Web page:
Larry L. Lyke's I Will Espouse You Forever: The Song of Songs and the Theology of Love in the Hebrew Bible engages the Song of Songs with Hebrew Scripture, Targumic, and Midrashic writings generally in order to reveal its biblically developed ‘theology of love.’ This serves not only to highlight the themes that the Song engenders and addresses, but also grants it a proper and coherent role within Scripture.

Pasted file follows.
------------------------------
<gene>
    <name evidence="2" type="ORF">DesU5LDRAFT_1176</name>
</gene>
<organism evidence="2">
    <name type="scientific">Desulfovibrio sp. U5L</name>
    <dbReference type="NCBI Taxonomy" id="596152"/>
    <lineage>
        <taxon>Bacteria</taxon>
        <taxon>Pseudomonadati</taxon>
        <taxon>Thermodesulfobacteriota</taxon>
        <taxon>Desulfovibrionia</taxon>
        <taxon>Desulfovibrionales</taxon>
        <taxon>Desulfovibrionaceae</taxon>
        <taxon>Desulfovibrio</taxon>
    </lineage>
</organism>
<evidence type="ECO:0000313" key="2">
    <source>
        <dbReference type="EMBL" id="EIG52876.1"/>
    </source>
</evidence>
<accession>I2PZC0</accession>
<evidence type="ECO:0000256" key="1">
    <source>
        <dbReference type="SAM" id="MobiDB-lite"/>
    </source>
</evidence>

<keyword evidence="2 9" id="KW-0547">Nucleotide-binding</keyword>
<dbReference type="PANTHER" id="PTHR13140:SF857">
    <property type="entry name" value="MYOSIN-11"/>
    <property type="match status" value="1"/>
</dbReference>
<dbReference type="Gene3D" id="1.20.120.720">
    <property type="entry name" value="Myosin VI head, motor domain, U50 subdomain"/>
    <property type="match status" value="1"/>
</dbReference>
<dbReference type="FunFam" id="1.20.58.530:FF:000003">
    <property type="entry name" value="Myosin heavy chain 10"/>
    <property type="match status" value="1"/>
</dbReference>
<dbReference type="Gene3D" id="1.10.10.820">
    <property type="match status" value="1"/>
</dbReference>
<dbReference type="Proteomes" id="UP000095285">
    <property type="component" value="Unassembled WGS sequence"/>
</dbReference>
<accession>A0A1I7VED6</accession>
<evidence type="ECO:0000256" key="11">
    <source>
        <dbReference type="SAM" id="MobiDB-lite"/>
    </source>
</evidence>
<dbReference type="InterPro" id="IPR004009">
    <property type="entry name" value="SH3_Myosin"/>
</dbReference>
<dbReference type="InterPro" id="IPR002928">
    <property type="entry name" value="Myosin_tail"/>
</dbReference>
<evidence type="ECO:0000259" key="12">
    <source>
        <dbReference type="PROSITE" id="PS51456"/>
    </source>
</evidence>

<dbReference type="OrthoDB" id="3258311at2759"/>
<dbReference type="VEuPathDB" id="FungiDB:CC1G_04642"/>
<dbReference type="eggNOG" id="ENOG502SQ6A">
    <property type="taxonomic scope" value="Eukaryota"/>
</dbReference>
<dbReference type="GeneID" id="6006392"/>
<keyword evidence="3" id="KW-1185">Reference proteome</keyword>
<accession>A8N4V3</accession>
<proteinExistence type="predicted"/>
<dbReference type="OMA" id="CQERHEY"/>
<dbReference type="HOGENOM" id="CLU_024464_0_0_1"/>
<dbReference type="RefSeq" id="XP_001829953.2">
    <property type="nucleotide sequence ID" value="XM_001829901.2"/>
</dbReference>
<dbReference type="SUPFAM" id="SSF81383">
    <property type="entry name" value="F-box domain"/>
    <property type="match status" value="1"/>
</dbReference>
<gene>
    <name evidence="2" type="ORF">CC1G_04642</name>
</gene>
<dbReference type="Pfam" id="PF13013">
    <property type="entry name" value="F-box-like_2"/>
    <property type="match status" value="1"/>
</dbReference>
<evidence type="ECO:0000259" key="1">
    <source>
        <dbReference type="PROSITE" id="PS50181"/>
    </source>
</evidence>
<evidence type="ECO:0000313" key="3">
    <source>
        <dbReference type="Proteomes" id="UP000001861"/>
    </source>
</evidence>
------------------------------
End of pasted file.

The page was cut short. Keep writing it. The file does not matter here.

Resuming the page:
Lyke's work is divided into two separate yet intersecting sections. Part One, ‘The Theology of Love in the Hebrew Bible,’ incorporates his insights from Hosea, Jeremiah, Nahum, Ezekiel, Lamentations, the Apocryphal book Judith, and Jon Levenson's concept of the biblical ‘Eden,’ in order to substantiate the metaphorical concept of God’s marriage to Israel within Hebrew Scripture. Part Two, ‘The Theology of Love in Early Interpretation of the Song of Songs,’ builds upon the themes apprehended in the biblical materials of Part One, now illuminated through early Jewish and Origen’s exposition of Song 1:1–4. Both sections as a whole present the factors and features that contribute to Lyke's proposed ‘theology of love’ within both Scriptural and interpretive witnesses, with the latter revealing nearly identical treatments of the Song within first century Jewish and Christian traditions.